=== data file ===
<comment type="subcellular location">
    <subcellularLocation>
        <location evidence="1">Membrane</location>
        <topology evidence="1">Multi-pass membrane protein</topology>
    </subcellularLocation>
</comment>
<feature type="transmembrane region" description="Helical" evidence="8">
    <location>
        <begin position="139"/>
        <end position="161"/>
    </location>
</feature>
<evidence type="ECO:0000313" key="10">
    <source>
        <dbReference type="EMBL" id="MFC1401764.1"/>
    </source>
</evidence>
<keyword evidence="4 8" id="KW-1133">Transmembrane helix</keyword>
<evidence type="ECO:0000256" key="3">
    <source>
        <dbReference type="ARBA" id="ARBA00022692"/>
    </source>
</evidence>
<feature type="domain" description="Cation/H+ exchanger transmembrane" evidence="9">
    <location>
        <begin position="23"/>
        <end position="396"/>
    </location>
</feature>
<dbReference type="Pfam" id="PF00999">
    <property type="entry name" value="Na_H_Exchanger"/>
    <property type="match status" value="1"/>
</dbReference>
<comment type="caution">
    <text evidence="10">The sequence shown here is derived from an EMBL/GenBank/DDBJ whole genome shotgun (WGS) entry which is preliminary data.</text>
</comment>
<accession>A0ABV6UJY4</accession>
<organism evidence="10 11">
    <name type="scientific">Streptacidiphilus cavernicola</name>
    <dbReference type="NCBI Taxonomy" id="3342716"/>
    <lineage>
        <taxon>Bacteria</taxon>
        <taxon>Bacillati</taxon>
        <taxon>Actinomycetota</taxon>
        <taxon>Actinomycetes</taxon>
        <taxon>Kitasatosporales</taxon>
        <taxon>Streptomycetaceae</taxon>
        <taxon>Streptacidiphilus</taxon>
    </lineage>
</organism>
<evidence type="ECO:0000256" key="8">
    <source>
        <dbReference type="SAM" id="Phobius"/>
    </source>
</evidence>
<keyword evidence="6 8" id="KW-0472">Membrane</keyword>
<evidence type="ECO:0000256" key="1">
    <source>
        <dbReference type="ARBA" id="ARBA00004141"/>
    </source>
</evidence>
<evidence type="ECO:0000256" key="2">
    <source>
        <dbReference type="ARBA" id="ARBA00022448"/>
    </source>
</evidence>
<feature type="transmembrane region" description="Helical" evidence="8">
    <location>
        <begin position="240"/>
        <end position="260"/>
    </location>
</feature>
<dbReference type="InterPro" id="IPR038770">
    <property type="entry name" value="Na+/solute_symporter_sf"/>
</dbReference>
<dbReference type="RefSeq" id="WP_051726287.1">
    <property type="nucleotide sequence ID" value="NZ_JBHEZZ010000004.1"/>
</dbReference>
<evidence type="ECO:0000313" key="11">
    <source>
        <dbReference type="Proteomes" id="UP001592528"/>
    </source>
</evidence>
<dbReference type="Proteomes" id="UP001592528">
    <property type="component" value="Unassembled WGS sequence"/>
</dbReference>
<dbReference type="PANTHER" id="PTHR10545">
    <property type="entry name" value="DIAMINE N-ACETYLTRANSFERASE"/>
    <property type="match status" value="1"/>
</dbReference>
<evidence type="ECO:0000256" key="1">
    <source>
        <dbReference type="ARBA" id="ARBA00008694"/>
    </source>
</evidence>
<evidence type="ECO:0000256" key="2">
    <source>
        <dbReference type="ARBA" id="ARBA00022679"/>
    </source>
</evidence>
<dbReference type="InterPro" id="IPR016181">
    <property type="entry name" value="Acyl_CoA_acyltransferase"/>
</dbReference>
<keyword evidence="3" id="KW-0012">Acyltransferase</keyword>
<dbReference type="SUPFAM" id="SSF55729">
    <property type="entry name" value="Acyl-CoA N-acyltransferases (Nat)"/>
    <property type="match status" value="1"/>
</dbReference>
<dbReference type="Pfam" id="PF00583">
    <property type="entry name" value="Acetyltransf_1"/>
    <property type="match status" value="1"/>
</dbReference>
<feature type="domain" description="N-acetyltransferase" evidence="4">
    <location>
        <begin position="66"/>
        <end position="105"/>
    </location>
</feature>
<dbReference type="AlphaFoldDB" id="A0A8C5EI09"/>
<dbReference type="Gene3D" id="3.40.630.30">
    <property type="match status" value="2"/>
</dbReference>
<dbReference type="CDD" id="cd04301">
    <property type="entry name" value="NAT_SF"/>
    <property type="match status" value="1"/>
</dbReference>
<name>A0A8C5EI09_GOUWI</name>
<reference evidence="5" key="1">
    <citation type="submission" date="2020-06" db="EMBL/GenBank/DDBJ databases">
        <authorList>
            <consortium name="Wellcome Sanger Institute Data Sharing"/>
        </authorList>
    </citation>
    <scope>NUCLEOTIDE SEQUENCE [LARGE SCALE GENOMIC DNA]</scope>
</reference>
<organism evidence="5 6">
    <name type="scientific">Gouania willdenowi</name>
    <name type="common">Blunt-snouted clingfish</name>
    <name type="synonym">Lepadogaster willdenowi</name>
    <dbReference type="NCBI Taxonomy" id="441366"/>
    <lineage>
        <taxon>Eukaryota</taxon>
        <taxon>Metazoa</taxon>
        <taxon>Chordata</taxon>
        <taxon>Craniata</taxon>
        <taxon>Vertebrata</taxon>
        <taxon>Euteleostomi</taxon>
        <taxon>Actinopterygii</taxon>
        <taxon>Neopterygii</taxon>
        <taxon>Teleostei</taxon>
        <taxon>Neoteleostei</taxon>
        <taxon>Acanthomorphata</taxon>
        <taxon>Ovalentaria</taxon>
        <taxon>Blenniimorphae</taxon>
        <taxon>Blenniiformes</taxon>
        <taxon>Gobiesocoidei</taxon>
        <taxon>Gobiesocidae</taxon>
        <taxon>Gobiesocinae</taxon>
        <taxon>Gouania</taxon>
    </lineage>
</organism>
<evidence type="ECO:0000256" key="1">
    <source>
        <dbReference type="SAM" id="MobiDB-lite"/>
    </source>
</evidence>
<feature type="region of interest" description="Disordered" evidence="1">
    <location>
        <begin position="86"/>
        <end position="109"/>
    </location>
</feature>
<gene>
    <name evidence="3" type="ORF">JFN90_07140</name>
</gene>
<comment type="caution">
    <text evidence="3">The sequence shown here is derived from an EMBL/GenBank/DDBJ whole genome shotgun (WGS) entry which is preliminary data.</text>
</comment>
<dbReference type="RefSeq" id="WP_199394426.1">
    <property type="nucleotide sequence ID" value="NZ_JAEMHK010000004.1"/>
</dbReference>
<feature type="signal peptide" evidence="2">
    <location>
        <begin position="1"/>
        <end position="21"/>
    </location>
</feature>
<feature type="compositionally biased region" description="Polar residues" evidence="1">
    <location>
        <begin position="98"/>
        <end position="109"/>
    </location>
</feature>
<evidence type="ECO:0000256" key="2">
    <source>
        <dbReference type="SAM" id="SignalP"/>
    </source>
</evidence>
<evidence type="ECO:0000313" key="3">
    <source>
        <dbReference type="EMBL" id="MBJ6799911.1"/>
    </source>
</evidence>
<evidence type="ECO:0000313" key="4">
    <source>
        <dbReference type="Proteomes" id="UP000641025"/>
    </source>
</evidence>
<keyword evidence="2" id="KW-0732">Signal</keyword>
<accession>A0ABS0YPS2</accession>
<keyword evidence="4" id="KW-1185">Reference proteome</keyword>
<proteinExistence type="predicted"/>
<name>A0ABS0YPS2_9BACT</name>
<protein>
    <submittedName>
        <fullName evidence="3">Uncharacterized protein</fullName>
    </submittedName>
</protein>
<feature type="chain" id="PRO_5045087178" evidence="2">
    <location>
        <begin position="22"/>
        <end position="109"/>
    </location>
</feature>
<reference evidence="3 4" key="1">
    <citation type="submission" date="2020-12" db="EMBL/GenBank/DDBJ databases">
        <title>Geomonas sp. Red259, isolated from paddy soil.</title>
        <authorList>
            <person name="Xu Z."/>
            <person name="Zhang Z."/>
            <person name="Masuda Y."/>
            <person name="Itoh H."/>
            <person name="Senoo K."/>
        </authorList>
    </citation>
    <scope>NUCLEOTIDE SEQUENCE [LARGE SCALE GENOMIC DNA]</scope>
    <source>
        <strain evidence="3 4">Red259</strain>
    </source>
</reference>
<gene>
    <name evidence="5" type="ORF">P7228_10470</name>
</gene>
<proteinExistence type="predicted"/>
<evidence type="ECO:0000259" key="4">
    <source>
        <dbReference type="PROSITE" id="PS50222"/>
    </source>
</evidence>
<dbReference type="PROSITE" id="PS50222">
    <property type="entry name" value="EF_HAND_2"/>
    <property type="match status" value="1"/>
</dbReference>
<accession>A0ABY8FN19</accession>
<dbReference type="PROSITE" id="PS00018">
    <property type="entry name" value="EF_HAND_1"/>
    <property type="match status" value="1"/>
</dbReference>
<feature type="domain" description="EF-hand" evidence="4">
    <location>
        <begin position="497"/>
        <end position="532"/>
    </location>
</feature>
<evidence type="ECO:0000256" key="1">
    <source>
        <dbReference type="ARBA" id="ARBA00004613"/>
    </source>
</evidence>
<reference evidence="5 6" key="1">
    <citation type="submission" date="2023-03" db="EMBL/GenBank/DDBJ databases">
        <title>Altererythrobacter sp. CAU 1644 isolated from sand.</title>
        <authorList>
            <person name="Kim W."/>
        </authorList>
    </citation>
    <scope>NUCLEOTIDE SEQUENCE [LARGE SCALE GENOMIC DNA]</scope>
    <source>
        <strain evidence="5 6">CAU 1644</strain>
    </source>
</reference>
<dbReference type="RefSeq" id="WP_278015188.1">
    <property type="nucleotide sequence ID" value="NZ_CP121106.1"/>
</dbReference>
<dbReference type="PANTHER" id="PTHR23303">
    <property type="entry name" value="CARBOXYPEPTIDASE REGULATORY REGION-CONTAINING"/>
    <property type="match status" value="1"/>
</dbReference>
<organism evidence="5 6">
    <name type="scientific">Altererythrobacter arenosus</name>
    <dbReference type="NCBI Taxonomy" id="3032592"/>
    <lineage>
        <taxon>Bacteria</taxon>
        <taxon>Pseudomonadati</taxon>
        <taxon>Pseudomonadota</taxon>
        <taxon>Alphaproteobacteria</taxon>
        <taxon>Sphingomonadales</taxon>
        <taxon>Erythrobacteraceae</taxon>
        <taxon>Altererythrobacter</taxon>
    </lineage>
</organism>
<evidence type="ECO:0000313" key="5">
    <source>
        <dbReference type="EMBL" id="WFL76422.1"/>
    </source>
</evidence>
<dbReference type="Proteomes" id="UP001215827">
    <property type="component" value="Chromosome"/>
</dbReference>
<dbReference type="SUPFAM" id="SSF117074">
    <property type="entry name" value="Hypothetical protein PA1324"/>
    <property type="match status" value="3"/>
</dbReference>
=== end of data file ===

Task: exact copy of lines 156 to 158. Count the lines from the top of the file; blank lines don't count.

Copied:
        <taxon>Gobiesocoidei</taxon>
        <taxon>Gobiesocidae</taxon>
        <taxon>Gobiesocinae</taxon>